Two Important Lesson I've Learned After Years of Practice
When I first started yoga, I would see pictures of beautiful poses and try to do them. Some were accessible, but at others, I would fail horribly and not understand why. My goal was to make the shape, but I didn't know how to focus on so many different aspects of my body all at the same time.
Just because a pose seems “easy” doesn't mean that is, or that it's any less important than a more advanced one. In the Ashtanga yoga method, these seemingly easy asanas are the Sun Salutations and the fundamental poses, which are common to all six series. Sri K. Pattabhi Jois said that Sun Salutations A & B and the three final asanas constitute a complete practice. We should be placing more focus on these important postures.
In yoga, there should be no rushing. We should take the necessary time to observe and understand what is going on in our body and mind. As Napoleon Bonaparte used to say, “Dress me slowly, I’m in a hurry.” Rushing around and not paying attention will just get you tired, injured, and create mental madness.
After years of daily yoga practice, I have realized two important things.
1. Being able to do the full expression of a pose isn't important
I never really understood why teachers or advanced practitioners would say, “it doesn’t matter if you can do a particular pose.” I would think, it’s so easy to say that when you can actually do it.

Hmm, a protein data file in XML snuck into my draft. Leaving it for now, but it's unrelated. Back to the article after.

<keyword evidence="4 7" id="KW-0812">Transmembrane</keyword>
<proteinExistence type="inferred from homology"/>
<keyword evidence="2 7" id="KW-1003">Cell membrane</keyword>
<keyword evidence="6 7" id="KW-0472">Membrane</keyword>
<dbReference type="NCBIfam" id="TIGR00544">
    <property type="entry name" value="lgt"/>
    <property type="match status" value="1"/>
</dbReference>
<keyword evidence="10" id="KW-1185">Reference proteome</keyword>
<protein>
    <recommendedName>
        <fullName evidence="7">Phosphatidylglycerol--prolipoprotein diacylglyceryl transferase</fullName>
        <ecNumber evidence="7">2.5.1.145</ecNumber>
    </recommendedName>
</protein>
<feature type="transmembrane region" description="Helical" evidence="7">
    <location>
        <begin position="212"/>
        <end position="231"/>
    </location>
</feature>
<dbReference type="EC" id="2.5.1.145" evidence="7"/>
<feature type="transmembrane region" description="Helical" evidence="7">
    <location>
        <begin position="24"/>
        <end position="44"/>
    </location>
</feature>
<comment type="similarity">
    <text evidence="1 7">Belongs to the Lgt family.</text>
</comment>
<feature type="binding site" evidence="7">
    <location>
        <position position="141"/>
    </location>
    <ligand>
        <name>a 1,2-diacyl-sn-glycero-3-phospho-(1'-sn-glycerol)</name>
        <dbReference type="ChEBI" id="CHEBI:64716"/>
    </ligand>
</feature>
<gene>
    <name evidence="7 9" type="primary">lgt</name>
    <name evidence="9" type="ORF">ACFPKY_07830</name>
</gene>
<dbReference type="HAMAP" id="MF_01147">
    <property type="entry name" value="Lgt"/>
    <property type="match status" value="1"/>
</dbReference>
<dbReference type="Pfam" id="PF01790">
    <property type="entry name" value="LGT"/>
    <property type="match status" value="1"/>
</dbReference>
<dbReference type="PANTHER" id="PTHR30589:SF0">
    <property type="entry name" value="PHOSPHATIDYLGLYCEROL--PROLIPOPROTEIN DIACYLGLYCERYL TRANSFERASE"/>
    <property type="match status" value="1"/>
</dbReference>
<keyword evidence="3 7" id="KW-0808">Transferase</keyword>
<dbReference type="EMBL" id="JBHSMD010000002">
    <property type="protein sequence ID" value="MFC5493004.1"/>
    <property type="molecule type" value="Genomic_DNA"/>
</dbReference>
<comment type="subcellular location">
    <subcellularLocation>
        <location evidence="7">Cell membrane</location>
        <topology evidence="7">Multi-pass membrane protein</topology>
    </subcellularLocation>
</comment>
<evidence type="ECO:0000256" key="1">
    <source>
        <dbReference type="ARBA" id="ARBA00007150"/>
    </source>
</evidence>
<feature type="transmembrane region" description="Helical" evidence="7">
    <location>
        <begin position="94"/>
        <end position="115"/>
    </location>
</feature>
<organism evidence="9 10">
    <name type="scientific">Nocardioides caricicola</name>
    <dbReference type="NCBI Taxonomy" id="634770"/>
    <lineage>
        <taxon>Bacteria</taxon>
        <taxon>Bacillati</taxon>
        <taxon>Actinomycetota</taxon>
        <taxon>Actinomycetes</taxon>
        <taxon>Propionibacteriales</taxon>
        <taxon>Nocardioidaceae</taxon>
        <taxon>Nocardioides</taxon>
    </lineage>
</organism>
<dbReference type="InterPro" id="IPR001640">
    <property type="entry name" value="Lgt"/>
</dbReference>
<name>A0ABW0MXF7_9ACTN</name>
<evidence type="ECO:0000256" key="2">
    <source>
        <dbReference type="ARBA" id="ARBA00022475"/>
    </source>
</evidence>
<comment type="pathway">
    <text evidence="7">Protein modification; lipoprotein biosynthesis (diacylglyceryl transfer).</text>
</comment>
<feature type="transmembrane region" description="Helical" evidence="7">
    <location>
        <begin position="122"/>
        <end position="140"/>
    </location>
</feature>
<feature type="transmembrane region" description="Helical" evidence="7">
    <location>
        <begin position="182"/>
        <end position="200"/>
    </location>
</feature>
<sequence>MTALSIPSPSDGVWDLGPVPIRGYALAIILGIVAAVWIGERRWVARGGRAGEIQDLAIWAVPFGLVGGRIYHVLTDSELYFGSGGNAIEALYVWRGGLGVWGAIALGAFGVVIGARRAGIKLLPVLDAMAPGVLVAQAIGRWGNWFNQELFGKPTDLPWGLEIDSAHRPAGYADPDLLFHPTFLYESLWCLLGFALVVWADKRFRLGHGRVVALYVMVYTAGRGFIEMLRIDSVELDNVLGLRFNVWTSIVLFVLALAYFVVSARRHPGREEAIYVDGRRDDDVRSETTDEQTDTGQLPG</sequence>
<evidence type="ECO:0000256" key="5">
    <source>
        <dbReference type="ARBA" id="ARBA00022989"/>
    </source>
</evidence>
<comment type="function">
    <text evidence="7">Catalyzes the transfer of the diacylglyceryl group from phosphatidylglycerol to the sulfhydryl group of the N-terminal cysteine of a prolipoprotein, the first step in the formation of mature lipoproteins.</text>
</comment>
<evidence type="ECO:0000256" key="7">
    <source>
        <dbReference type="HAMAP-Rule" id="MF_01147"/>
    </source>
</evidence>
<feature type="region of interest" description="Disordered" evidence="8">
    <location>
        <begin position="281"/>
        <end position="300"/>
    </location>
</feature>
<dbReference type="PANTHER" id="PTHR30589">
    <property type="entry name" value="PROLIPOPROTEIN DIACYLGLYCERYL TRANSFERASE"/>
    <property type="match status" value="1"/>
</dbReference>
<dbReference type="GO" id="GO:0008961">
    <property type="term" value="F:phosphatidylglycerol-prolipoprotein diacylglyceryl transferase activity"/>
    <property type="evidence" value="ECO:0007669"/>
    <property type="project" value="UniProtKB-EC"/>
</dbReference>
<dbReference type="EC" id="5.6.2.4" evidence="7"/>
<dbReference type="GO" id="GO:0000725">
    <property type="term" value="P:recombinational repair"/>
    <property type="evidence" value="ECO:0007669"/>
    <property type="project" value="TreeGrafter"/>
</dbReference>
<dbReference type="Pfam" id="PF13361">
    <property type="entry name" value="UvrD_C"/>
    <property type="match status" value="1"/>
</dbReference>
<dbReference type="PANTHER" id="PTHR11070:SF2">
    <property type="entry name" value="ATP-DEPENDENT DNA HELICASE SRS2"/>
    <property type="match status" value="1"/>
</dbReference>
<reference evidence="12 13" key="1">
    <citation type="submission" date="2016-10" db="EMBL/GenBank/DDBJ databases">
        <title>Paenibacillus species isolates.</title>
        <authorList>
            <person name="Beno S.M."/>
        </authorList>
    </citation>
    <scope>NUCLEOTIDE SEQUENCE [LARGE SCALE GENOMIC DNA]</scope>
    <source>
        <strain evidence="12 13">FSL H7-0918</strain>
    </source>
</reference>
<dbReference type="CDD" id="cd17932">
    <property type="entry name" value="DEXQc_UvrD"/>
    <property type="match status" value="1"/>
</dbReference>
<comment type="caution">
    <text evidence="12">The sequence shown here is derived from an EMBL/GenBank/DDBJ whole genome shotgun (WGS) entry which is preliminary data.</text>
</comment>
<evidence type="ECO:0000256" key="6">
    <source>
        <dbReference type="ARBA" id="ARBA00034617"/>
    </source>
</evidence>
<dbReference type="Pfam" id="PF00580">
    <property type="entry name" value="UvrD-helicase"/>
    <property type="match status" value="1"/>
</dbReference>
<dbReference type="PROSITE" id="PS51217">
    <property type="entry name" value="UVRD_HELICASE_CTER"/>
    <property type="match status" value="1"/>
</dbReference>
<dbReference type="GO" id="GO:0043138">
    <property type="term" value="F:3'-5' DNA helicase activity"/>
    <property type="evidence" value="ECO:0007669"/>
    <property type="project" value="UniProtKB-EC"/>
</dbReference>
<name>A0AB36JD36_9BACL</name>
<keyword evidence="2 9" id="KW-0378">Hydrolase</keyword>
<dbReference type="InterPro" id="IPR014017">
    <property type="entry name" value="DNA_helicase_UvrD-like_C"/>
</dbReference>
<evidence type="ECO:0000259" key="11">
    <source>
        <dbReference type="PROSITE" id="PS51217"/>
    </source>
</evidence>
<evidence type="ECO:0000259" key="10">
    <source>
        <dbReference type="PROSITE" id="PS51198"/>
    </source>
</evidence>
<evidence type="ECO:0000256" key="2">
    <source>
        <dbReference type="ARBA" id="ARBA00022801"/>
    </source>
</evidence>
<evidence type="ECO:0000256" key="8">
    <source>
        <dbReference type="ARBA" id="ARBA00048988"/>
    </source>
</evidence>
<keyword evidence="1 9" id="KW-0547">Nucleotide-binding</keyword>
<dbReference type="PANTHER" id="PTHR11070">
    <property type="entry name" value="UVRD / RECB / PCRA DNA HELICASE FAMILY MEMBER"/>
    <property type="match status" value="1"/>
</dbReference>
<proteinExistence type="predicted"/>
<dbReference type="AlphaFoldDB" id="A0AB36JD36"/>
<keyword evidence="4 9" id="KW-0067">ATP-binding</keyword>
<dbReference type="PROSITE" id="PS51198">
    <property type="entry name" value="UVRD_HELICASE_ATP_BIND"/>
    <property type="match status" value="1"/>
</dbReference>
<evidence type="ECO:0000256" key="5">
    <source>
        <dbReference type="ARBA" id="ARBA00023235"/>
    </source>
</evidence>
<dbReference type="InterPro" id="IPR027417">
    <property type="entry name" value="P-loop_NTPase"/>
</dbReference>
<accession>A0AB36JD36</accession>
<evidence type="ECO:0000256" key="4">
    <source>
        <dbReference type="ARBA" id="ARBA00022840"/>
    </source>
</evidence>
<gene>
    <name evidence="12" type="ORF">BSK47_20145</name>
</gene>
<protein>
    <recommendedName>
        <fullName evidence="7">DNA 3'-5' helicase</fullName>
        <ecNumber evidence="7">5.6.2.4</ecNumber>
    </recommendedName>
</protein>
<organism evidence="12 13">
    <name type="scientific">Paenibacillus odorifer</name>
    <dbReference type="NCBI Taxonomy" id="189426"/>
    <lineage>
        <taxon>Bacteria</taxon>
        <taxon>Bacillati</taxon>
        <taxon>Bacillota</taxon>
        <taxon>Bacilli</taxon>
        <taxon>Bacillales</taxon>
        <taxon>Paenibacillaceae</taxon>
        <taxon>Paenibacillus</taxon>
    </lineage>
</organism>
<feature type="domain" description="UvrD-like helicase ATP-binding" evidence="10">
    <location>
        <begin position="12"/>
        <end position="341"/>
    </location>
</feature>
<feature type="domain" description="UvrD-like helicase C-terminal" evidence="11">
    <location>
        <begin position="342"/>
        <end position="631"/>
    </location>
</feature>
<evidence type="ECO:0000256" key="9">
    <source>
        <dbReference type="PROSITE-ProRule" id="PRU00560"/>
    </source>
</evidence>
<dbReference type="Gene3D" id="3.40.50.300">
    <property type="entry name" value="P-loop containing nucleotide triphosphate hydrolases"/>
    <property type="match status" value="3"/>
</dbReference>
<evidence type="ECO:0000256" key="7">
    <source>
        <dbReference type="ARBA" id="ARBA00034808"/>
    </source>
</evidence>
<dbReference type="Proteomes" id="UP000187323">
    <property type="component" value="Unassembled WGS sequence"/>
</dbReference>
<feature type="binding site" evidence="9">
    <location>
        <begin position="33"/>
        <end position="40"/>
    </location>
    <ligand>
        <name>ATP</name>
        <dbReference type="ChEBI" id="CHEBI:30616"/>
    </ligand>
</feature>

Being able to do a pose means nothing if you haven’t learned from it. Each pose is a journey. It is there to point out our weaknesses; physical, mental and emotional. In the Ashtanga method, each asana is presented in a particular order; they each have a purpose and a lesson to teach. Taking the time to understand the intent behind each will heighten our awareness and teach us how to overcome our limitations, regardless of whether we do the full expression of the posture or not.
2. If you focus on the basic poses, the advanced poses will come
Instead of trying to make the shape of a certain asana, focus on each aspect that makes up the pose. Break it down into smaller attainable goals. I remember when I was quite new to the practice, my teacher told me to pick “one thing" about a pose and work on it. When you no longer have to think about that “one thing” add on another aspect, and then another and so on. One day you’ll be able to piece it together and eventually with constant practice, it will come.
Even if you have the strength or flexibility to do more advanced postures, it doesn’t mean you should. Being able to do this asana or that asana doesn’t make you a yogi. It’s who you are when you’re off your mat that determines if your yoga is working.
Lots of Love,